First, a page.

reading is the ultimate aphrodisiac

Posted by Jessica on April 1, 2008
Admit it. We all do it. Before a first date, a quick Google search of your date's name can be extremely informative. Maybe you'll find his past triathlon times (sexy), criminal record (not sexy), and maybe his entire bookshelf catalogued on Goodreads -- a true mother lode of information.

How do you interpret this information? Are there certain books or writers whose presence would incite your passion? On the flip side, would you cancel the date based on a glowing review of a book you hated?

Currently topping the New York Times most emailed list is an essay by Rachel Donadio about literary dealbreakers for romance, explaining that "listing your favorite books and authors is a crucial, if risky, part of self-branding" on social networking sites. Hundreds of people have posted on her blog to share their personal dealbreakers (Ayn Rand, J.R.R. Tolkien, and Dan Brown are most frequently cited as writers that kill the mood). But plenty of people have also written in to say that dating is hard enough without adding literary snobbery into the mix.

The "compare books" tool on Goodreads allows you to see how similar your bookshelves are to anyone else's. Many Goodreads members send friend requests to readers with similar tastes. But what's the proper threshold? 25% similarity? 50%? 75%? If I find a reader with 100% compatibility, does that mean he's my soulmate?

Good luck interpreting the statistics of love. For now, my only dealbreaker is if he says he doesn't like to read at all.

Have you met someone special on Goodreads? Are your Goodreads bookshelves an archive of a solitary pastime or a public representation of your identity? Tell us your stories in the Goodreads Feedback group!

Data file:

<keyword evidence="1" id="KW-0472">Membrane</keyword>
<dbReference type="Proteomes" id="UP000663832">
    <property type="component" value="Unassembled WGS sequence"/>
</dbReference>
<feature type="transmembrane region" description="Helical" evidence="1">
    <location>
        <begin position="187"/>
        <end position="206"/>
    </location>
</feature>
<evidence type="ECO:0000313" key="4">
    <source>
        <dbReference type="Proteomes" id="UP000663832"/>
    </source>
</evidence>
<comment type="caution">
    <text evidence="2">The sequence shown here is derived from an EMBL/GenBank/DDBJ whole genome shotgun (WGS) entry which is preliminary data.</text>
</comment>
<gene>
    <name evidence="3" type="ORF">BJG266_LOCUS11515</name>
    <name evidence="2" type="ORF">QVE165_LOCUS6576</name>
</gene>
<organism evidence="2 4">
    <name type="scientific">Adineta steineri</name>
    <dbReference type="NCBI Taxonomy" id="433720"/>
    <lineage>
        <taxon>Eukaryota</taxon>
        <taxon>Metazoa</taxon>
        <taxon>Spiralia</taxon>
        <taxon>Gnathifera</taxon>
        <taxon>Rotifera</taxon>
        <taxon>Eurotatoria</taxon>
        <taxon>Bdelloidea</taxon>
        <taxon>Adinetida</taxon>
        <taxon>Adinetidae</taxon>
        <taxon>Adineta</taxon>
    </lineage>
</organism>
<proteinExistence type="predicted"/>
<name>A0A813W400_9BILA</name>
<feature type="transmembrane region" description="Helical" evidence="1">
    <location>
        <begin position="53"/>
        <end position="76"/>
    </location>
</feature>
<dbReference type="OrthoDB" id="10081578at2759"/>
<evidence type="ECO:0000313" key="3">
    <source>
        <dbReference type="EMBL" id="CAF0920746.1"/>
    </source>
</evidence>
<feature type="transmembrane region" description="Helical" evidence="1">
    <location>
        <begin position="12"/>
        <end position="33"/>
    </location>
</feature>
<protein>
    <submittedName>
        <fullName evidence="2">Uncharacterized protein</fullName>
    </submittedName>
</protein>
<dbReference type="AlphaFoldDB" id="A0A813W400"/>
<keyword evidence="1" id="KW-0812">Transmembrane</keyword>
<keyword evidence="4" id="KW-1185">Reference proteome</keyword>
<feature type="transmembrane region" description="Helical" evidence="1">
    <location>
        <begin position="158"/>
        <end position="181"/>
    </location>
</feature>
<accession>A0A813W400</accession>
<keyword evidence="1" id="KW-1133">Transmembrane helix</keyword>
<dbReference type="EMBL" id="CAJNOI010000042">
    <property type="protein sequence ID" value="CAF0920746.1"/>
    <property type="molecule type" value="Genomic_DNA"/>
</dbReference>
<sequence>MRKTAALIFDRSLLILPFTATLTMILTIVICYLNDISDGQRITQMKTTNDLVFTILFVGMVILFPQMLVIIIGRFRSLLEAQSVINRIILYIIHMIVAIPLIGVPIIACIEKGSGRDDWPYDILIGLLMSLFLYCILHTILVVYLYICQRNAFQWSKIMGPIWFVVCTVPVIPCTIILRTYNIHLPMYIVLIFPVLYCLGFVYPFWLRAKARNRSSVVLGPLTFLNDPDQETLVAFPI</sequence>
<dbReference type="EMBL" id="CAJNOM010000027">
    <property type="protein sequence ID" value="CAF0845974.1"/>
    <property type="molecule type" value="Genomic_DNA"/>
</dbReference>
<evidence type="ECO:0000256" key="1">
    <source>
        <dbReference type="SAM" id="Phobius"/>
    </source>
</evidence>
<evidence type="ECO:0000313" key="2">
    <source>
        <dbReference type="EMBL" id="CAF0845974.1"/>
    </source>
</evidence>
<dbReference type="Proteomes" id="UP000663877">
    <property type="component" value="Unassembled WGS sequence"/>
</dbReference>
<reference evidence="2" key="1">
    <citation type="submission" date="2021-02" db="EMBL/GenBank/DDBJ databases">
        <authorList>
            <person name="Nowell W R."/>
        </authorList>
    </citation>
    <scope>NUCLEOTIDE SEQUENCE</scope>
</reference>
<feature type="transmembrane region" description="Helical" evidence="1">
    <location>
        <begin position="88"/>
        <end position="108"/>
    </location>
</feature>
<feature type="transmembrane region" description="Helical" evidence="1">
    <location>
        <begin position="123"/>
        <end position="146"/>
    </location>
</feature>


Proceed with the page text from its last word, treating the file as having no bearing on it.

Comments Showing 1-2 of 2 (2 new)

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message 1: by [deleted user] (new)

I am already (as I'm sure that many others are) subjected to judgements in this world. People already determine who they think you are as a person by looks, music tastes, sense of humor, body language, charisma, and many other factors. Why add books into the mix? As if human beings don't have a hard enough time getting people to drop their preconceived notions these days. Anyone who uses book taste as a determining factor should be put in a circle of an angry mob. Of whom they've probably already judged.

message 2: by DarrelKovacek (new)

DarrelKovacek Reading is the only passion that is helping me very much to spend the end days of life peacefully. I hired an online writer to ask him write my dissertation in an excellent way so that I can complete it on time. I have stored plenty of fascinating books in my collection but yet I am always ready to find more.

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